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February - looking at the future

February 2008     

In This Issue

  • Distress/Crisis Line Services throughout the world
  • Lines of the World - website to review
  • Aging at Home Strategy
  • Aging at Home -
    Guiding Principles
  • DCO Visioning Day  Contemplating the Future
  • Participant's Comments


















































Aging at Home
Guiding Principles

SENIOR CENTRED - Services must respond to the needs of seniors

COMMUNITY BASED AND INTEGRATED - with broader health care systems

EQUITABLE - recognize demographic and geographic challenges

COST EFFECTIVE - best care at optimal cost recognizing benefits of volunteerism and developing local community responses

RESULTS ORIENTED - results defined and measured

LOCAL COMMUNITY ORIENTED - build on capacity in local neighbourhoods and within communities of like interest (ethno-cultural, linguistic, religious, sexual orientation) 






Participant's Comments

- Wonderful session
- We felt that our ideas were  appreciated
- This is long overdue
- We can't wait to work on these ideas 


Distress/Crisis Line Services throughout the world

In September 2007 there was a gathering of the membership of Befrienders Worldwide in York, UK.  Twenty four countries from all over the world were represented during the multi-day event.  There was representation from South Africa, Singapore, Serbia, Spain, Sri Lanka and a multitude of locations in between.

Delegates found that many key issues emerged during their sharing sessions.  As in Canada, any centres that depend on volunteers to deliver their programs find issues of volunteer recruitment, attrition and retention to be challenging.  Those locations that have multi cultural or multi racial populations within their service areas found the challenges multiplied. 

Though all Befrienders centres share their genesis in the Samaritan model of non-judgemental telephone listening, over 60% have embraced alternate electronic technologies as an additional way of delivering services.  Some have provided email support for almost a decade and are eagerly moving to SMS support.

Funding, for many of these grass roots organizations, continues to be a critical determinant of their success.  A few enjoy some level of government support for operations or special promotion activities, but the majority continue to fund-raise.  Many have successfully merged their fund-raising and awareness building activities into single projects.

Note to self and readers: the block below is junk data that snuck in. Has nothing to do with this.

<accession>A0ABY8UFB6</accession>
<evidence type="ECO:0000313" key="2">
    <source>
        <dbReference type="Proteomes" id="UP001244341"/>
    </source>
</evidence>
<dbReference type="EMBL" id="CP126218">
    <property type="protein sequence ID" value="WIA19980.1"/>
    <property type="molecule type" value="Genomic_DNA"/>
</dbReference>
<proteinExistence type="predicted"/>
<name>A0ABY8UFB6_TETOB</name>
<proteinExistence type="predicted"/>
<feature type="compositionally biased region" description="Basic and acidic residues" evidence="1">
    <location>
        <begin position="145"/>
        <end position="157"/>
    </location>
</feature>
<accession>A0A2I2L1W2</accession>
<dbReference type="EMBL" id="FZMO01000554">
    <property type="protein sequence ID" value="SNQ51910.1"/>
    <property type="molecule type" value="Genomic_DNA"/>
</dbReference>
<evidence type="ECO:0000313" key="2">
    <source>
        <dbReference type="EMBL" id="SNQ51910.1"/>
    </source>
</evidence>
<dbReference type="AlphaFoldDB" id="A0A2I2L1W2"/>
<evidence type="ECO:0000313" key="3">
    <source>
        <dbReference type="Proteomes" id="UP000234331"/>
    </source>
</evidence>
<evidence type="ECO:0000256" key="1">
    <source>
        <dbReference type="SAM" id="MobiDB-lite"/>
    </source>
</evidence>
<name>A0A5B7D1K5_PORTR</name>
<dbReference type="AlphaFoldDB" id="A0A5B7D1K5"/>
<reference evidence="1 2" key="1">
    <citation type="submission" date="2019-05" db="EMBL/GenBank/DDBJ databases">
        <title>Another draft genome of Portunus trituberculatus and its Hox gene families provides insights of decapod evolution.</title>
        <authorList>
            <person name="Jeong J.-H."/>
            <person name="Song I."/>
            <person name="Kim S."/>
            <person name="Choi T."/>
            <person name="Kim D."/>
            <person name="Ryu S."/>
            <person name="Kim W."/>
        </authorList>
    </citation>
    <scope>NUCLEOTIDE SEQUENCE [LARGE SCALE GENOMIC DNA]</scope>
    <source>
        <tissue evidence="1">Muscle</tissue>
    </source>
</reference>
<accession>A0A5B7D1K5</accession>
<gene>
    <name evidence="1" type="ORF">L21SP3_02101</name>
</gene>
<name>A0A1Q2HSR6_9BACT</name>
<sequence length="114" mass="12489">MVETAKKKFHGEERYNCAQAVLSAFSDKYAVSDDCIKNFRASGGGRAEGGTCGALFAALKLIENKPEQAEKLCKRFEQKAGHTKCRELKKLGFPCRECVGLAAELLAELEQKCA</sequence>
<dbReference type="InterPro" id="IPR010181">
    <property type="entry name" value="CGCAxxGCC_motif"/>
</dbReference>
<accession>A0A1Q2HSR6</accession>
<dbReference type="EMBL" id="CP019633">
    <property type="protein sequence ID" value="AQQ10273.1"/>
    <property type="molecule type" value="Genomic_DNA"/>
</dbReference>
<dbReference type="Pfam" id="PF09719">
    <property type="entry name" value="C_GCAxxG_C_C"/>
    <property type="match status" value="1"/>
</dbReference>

In San Paolo Brazil, the CVV, Centro de Valorizacao da Vida, have developed a very engaging set of television commercials that highlight the kind of support their centres provide and the relief and well-being that callers feel after interactions with volunteer listeners.  The increased visibility has improved the fund-raising abilities of their centre.  To view two films see

In Serbia, SRCE Novi Sad has partnered with music promoters and have their volunteers man the welfare stages at outdoor music festivals.  They have tents set up throughout the concert area where those who are in distress or contemplating self-harm can learn about their telephone support lines, and also have in-person listening sessions with volunteers.  The centre is paid for concert services as well as being highly promoted at the event.

In India, the Lifeline Foundation has increased awareness in their subway ‘tube' systems with signage promoting their services and by befriending the tube drivers.  The tubes provide a direct link to those who are actively contemplating suicide and   the drivers' often direct people who seem desperate to support services.  Drivers also often need help dealing with their own emotions after a completed suicide on their watch.

Worldwide, the need for volunteer provided befriending support continues to increase.  The face-to-face support services are very important in areas where telephones are still considered new innovations, while in a few locations volunteers face persecution by authorities because they are dealing with taboo topics like suicide.

We in Canada can consider ourselves fortunate for our circumstances but we should also be challenged by the innovations, best practices and ideas coming from others in the Befriending network.

Review these websites for some interesting information

Websites in English
SOS Help in France
Samaritans in Singapore
Samaritans in Sri Lanka